17 March 2011

Miles O'Reilly and Irish Americans in the Civil War

Something for St Patrick's Day (as well as the tasty Viennese [sic] biscuits that Jerry has kindly brought in):

It's the fancy Edward F. Mullen cover of Miles O'Reilly: His Book (New York: Carleton, 1864), composed by Charles Graham Halpin (styled Halpine after his move to New York), a journalist born in Co. Meath in 1829 to Anglican parents.  He studied medicine and law at Trinity College Dublin and emigrated to Boston 1851, whereupon he became an assistant editor of the Boston Post.  He moved to New York, where he worked for the Times and Herald, covering Walker's Nicaraguan Filibuster War of 1855-6. 

In 1861, he responded to Lincoln's call to arms, and enlisted in the New York Sixty-ninth Regiment of Irish volunteers, serving in Missouri and at Hilton Head.  In 1863, a series of anti-draft riots led to the first of his stories and poems of the exploits of Miles O'Reilly in the New York Herald as an attempt to drum up support for the military among the New York Irish. Fiercely egalitarian, O'Reilly rarely refuses the opportunity to tell his superiors how to win the war; the tales were a great success, and were widely reprinted.  And, as the American National Biography puts it: 'he helped change the image of the Irish in the North and gave the Irish themselves a sense that they had a future in the United States, that the country was worth fighting for'.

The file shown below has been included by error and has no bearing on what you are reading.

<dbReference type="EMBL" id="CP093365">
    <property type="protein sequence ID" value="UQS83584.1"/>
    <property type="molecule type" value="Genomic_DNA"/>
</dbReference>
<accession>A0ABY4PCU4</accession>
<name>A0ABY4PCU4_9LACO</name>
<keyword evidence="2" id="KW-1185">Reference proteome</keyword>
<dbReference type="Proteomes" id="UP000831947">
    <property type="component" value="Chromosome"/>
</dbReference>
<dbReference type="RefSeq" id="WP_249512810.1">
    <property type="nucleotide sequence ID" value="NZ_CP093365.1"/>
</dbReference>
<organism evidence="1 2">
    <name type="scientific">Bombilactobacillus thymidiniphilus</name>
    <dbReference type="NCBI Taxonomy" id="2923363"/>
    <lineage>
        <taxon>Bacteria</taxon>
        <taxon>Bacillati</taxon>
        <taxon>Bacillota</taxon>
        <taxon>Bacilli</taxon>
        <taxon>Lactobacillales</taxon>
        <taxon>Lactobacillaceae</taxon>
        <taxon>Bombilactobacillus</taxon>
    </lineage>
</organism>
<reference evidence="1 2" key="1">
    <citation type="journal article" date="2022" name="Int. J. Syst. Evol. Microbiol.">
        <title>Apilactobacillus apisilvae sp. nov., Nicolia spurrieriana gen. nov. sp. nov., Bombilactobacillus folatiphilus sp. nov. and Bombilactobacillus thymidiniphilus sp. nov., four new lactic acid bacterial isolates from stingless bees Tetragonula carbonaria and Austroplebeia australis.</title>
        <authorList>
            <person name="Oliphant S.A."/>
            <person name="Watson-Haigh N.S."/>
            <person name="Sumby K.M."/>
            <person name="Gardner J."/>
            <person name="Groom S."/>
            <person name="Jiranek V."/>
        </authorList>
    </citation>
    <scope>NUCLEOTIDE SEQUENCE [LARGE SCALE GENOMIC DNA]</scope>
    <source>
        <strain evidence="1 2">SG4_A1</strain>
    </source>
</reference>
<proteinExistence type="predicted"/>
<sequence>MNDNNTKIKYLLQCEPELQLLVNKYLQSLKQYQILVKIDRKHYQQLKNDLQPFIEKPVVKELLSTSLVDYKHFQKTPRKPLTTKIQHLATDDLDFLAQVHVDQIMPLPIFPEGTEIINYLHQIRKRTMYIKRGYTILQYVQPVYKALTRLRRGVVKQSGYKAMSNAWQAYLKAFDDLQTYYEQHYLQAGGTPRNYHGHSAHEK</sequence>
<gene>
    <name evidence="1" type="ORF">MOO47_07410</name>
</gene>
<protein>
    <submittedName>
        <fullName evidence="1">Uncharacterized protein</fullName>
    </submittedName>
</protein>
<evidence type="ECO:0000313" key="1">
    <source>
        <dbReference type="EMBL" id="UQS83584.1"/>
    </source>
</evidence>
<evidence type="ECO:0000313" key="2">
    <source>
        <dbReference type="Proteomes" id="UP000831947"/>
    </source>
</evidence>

Overwork and insomnia led to overdose of chloroform in 1868, not far from the Herald offices.  For a photo of him, visit the Pageant of America in the NYPL Digital Library.

Happy St. Patrick's Day.


15 March 2011

Commonwealth Listening: aka, the Queen Mother’s record collection

King George VI and Queen Elizabeth 
King George VI and Queen Elizabeth at the Canada Pavilion of the New York World’s Fair, 1939. Image courtesy of Wikimedia Commons and Library and Archives Canada 

The Guardian has published a fun piece for audiophiles (and pretty much everyone else) today regarding the Queen Mother’s record collection. What grabbed my attention was the inclusion of Wilf Carter (the Canadian Country and Western singer), the Desperadoes Steel Orchestra (the Trinidadian calypso steel band) and a general Commonwealth presence.